Make A Joyful Noise!

Music is an extremely important part of a preschooler’s day-singing, chanting, moving to music and learning finger plays are all fun ways to learn and reinforce concepts of all kinds. Our kids love music!

Many of our preschoolers have never had the opportunity to be exposed to instruments outside of the drum or guitar. Imagine their delight when our own Ms. Lauren and Ms. Sarah brought real instruments to demonstrate!

We learned that string instruments make sounds when a bow is pulled across the strings, causing them to vibrate. The children were astounded to hear the beautiful sound Ms. Lauren made as she began playing! After performing a rendition of Twinkle, Twinkle Little Star,” Lauren gave each child a turn to play themselves. They felt like true musicians as they used the bow to play fast, slow, smooth and choppy!

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The next family of instruments we talked about was the wind family. The students loved demonstrating how blowing air into these instruments creates sound! Our own Ms. Sarah plays the clarinet, and she beautifully demonstrated its rich sound through scales and short songs. The children loved having an opportunity to experiment with button-pushing as Sarah blew air into the instrument. “It goes up!” “It goes down!” “It’s really fast!”

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With their confidence soaring, we decided to let the students themselves demonstrate the last family of instruments. They learned that percussion instruments are those you strike or shake to create sound. We had our own little band of percussion players as they experimented with cowbells, egg shakers, tambourines, jingle bells, and more!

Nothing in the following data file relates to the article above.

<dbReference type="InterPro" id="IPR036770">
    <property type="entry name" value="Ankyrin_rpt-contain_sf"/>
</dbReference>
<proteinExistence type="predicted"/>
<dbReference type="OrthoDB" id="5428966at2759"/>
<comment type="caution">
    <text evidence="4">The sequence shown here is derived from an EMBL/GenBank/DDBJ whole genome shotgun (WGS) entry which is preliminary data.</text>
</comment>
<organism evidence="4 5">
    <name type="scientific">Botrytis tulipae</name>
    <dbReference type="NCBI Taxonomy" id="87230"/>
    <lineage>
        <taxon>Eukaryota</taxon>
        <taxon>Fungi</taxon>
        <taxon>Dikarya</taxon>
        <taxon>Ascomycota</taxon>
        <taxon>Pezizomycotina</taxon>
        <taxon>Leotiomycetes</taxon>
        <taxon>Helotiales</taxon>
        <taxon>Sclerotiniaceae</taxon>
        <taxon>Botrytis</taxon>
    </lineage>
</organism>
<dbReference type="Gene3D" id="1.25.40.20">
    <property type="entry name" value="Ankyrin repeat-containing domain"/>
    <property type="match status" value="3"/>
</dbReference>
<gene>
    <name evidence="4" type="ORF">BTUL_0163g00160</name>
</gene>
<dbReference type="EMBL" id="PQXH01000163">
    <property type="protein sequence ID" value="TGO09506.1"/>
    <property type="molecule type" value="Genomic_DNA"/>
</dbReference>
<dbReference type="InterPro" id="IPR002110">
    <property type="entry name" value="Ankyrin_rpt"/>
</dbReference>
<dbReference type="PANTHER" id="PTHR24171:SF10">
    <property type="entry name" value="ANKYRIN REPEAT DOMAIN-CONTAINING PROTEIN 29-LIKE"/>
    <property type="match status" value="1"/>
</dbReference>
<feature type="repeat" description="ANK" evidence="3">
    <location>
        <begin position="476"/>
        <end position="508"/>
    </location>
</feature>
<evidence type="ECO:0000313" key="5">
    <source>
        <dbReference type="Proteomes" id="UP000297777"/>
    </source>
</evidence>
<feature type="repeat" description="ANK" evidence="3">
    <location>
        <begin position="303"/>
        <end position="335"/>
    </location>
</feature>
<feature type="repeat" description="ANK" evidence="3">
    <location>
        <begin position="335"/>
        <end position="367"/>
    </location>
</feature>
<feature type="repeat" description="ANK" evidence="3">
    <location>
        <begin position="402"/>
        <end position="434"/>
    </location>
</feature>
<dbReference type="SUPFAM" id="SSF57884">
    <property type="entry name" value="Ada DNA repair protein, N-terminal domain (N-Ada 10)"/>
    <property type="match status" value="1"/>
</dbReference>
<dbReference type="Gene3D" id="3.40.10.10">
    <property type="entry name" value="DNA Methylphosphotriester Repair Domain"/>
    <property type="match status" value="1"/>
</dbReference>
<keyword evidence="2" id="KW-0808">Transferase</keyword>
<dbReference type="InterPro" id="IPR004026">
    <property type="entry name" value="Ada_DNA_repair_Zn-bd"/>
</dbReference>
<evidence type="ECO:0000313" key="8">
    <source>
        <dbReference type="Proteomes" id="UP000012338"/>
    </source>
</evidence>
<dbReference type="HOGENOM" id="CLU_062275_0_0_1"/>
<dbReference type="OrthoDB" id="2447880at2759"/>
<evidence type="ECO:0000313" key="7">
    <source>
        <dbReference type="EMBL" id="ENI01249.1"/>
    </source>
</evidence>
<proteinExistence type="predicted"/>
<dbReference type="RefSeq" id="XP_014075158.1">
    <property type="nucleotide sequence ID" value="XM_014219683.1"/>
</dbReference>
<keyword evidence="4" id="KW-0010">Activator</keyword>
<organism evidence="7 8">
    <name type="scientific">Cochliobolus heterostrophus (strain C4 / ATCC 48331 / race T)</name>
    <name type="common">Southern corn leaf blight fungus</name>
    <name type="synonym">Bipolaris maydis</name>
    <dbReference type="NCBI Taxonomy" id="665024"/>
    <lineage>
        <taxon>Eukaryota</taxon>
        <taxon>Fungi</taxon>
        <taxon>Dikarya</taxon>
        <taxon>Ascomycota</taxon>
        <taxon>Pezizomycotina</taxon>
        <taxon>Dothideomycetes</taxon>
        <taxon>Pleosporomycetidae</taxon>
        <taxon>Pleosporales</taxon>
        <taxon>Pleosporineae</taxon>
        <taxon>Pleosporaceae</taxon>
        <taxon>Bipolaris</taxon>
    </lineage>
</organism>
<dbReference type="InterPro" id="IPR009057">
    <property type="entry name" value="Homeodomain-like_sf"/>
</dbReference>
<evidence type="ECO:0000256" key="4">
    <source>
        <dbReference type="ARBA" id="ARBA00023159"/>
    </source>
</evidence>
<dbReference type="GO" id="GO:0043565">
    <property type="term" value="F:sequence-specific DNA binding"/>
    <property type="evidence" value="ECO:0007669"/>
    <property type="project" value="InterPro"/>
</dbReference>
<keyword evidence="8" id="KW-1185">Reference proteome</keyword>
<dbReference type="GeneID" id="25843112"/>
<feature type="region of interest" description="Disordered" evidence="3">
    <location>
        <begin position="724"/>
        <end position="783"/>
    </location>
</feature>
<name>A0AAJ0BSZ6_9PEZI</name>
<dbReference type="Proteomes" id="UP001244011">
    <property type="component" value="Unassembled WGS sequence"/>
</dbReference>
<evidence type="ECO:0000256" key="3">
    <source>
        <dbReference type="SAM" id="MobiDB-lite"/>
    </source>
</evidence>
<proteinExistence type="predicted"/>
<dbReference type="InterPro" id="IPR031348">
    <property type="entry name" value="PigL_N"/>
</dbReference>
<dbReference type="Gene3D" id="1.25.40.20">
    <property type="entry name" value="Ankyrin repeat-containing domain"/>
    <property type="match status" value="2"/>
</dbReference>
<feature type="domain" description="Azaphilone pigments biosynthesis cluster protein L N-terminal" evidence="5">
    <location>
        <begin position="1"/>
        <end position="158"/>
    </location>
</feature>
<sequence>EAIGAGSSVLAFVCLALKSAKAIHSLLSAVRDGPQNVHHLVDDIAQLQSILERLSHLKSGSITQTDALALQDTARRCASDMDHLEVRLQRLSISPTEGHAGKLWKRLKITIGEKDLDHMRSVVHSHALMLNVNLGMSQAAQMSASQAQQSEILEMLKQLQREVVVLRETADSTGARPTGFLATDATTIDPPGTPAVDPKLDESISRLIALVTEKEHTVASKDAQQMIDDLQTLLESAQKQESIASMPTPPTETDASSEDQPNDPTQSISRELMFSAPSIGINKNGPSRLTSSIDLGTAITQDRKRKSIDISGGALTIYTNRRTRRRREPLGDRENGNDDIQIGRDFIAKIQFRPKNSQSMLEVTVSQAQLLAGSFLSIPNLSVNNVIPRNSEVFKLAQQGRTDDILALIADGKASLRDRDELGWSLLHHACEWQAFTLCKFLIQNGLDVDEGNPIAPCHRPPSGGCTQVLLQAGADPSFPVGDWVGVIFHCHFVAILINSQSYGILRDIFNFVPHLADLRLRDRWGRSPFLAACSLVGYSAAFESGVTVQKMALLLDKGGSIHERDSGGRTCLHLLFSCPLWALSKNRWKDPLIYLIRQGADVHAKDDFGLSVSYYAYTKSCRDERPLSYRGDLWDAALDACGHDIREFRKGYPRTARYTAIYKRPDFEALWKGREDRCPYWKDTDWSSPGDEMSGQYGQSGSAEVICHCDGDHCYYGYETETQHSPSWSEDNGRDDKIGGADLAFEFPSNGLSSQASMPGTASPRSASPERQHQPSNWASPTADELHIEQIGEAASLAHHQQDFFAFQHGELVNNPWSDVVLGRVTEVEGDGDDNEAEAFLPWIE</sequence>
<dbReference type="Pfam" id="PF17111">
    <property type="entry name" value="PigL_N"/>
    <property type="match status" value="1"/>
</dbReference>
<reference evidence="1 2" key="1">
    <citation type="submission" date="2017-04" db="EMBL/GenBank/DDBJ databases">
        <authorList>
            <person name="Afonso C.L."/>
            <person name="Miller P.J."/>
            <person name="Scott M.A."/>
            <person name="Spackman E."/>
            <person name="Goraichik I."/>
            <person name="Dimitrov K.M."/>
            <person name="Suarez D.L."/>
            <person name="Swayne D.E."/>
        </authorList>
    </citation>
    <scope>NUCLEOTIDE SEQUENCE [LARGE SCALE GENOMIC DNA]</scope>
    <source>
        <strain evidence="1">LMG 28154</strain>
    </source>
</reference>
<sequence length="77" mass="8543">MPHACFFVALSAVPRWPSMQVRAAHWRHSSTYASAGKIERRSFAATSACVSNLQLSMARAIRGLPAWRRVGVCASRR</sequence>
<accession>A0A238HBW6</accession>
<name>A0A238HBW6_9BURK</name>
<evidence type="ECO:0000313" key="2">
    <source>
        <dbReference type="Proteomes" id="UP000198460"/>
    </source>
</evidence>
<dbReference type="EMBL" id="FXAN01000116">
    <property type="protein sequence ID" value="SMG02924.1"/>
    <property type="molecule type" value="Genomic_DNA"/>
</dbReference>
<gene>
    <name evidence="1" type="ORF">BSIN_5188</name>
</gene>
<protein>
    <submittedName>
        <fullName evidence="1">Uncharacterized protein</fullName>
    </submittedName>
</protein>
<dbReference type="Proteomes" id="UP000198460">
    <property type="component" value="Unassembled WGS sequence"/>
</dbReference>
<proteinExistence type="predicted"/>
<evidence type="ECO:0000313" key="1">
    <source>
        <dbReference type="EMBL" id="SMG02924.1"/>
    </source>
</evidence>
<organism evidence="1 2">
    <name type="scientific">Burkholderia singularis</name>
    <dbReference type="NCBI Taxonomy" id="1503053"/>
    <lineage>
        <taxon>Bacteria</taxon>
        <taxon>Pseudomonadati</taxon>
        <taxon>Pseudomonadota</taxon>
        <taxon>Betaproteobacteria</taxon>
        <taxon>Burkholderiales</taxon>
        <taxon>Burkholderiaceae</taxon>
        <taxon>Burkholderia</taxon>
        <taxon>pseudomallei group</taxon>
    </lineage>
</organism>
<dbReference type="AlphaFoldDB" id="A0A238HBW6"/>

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God knew what He was doing when He commanded us to “make joyful noises” unto Him! The gift of music enlarges our hearts and souls. Thank you, Lord, for music!


A Morning at the Museum

Over the past few weeks at Babies to Three, we have been talking about the importance of healthy eating and exercise for optimum development in early childhood.

Although, we, as parents are aware of this, the easy access to fast, cheap food that is poor in nutrients and the temptation for children to become preoccupied with game apps on phones and tablets means that ensuring a healthy lifestyle becomes a huge challenge in the parenting of even very young children.

The Children’s Museum of Manhattan is helping families to address this issue through its collaboration in the national health initiative EatSleepPlay. This initiative uses creative and fun ways to engage children and support parents in making simple changes in the areas of nutrition, sleep and active play to build a healthy mindset and positive, lifelong habits.

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So, at the end of April, after a long and bitter winter, it was great to venture out from our space on Jackson Avenue and catch the train to the Museum in Manhattan where we spent a morning exploring the interactive exhibits that they had on show.

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Some of the things we learnt were: how different food groups influence growth and development in various parts of the body, how and why our bodies regenerate during sleep and how that impacts on learning, and how regular exercise strengthens our bodies and prevents chronic long term illness.

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Before we left the museum we spent some time on the ever popular ‘Dora the Explorer’ floor and then finished up with some water and sand play and a very entertaining story and song time delivered by two wonderful and long-suffering young ladies on the staff of CMOM!

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We at Babies to Three are fortunate to have such resources in the city and while navigating several subway stations with strollers and babies is never straightforward (!), this was another valuable trip in the journey that our children and parents are taking.

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Discovering a Passion for Sports!